Beginning February 1, fund managers who trade in European markets will face penalties for failed trades. The new rules for securities settlement apply to European Union (EU) countries plus the United Kingdom, Norway, Iceland and Liechtenstein. Objectives include faster settlement, a 99%-plus settlement success rate and clear steps for escalation when trades fail.
When trades fail during securities settlement, the party responsible must pay penalties to counterparties. For fund managers, the most common counterparty is a prime broker. Fund custodians will tally and net penalties as mandated by the new rules. Then, on a monthly basis, a manager will see either a deduction or credit to its cash account. Deductions accrue when the manager is responsible for the failed trade—often as a result of inaccurate settlement instructions. Credits accrue when the prime broker cannot deliver the securities.
In addition to penalties, the new rules also have provisions for mandatory buy-ins, slated for later implementation. The buy-in requirements will force a responsible party to make the other party whole in the event a trade takes longer than four business days to settle. No date is yet established for this component of the new securities settlement standards.
These standards, including penalties, are the work of the European Central Securities Depositories (CSD), which is working to bring more consistency to how individual CSDs around Europe are authorized and supervised. The new rules are a component of regulations passed in 2014 and are referred to as a new Settlement Discipline Regime, or SDR.
Suggested action steps for fund managers
At minimum, fund managers that trade in European markets must become familiar with their custodians’ reporting on failed trades and associated penalties. They should also understand the potential financial impacts of trade fails and how penalty funds will be debited or credited to their custodial account.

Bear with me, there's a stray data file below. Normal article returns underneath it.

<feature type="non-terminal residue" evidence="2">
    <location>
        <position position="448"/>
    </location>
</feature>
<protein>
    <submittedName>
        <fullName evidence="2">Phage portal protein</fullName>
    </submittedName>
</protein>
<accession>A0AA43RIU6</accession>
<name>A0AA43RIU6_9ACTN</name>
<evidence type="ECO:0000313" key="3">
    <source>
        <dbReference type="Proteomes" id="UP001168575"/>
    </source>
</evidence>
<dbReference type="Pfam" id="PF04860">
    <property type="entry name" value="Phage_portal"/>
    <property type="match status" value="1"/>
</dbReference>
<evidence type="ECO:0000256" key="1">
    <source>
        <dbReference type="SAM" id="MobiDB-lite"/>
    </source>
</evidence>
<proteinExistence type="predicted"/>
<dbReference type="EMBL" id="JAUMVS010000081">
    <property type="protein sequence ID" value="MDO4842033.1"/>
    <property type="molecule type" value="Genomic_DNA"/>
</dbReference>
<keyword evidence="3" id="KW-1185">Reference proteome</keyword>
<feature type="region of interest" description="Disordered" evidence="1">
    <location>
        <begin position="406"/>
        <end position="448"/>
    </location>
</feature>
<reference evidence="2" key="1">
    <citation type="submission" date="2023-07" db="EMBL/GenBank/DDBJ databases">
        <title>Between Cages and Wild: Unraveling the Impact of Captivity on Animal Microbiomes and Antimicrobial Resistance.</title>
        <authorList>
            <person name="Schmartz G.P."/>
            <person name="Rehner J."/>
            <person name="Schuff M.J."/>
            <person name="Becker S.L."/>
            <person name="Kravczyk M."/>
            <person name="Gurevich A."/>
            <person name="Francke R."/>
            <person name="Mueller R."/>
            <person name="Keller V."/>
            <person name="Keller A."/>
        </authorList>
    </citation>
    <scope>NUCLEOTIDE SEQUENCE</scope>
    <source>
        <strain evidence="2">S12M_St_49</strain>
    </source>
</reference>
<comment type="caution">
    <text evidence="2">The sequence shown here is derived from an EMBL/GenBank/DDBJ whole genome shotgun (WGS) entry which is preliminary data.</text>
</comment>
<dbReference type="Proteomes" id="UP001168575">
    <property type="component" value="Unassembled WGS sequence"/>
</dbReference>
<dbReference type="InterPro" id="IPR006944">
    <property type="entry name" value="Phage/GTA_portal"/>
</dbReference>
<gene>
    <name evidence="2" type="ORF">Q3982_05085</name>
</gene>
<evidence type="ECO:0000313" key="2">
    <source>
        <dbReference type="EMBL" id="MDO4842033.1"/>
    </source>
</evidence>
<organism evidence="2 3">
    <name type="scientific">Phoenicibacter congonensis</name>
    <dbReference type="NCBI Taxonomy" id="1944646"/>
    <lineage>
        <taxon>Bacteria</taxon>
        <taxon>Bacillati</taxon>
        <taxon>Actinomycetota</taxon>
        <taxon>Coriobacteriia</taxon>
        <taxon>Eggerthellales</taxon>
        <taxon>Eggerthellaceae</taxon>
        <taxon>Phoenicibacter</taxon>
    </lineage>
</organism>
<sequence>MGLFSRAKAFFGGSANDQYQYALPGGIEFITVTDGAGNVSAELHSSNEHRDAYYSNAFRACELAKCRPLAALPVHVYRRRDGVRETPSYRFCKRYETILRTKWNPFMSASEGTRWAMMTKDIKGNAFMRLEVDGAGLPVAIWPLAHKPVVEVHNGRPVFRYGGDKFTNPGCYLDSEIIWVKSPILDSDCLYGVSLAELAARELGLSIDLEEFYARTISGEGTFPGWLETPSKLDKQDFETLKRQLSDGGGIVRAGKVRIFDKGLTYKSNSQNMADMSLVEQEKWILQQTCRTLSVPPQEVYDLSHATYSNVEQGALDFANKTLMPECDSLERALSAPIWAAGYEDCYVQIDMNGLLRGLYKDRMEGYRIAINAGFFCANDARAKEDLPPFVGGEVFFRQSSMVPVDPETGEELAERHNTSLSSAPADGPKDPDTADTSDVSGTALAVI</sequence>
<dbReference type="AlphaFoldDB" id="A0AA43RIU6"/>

At UMB, we began providing reports on a test basis prior to the penalty go-live date of February 1. We make daily reports available in both raw-data form and within our client software system, and encourage clients to designate a specific person to review failed-trade impacts on a regular basis. We also prepare a monthly report that includes the actual financial impacts of failed trades.
We also encourage clients to consider ways to reduce—and even virtually eliminate—the risk that inaccurate or incomplete securities settlement instructions will cause trades to fail. Especially when fund managers trade infrequently in a particular market, it’s all too easy to leave some field incomplete in a trading system, such as Omgeo ALERT.
There’s a straightforward solution to that problem in the form of a product called GC Direct, offered by DTCC. In this model, the custodian takes over responsibility for the settlement instructions. In addition to reducing failed trades, GC Direct offers managers the benefit of quickly and easily adding additional trading markets. UMB is among the first regional sub-custodians to fully implement GC Direct for the benefit of our clients and to support their ability to adapt to new global regulations.
To learn more about the new European SDR, watch our recent webinar: Get prepared for the Settlement Discipline Regime.
UMB’s is among the nation’s leading institutional custodians, offering a complete range of domestic and global custody services with a high-touch service model. Visit umb.com.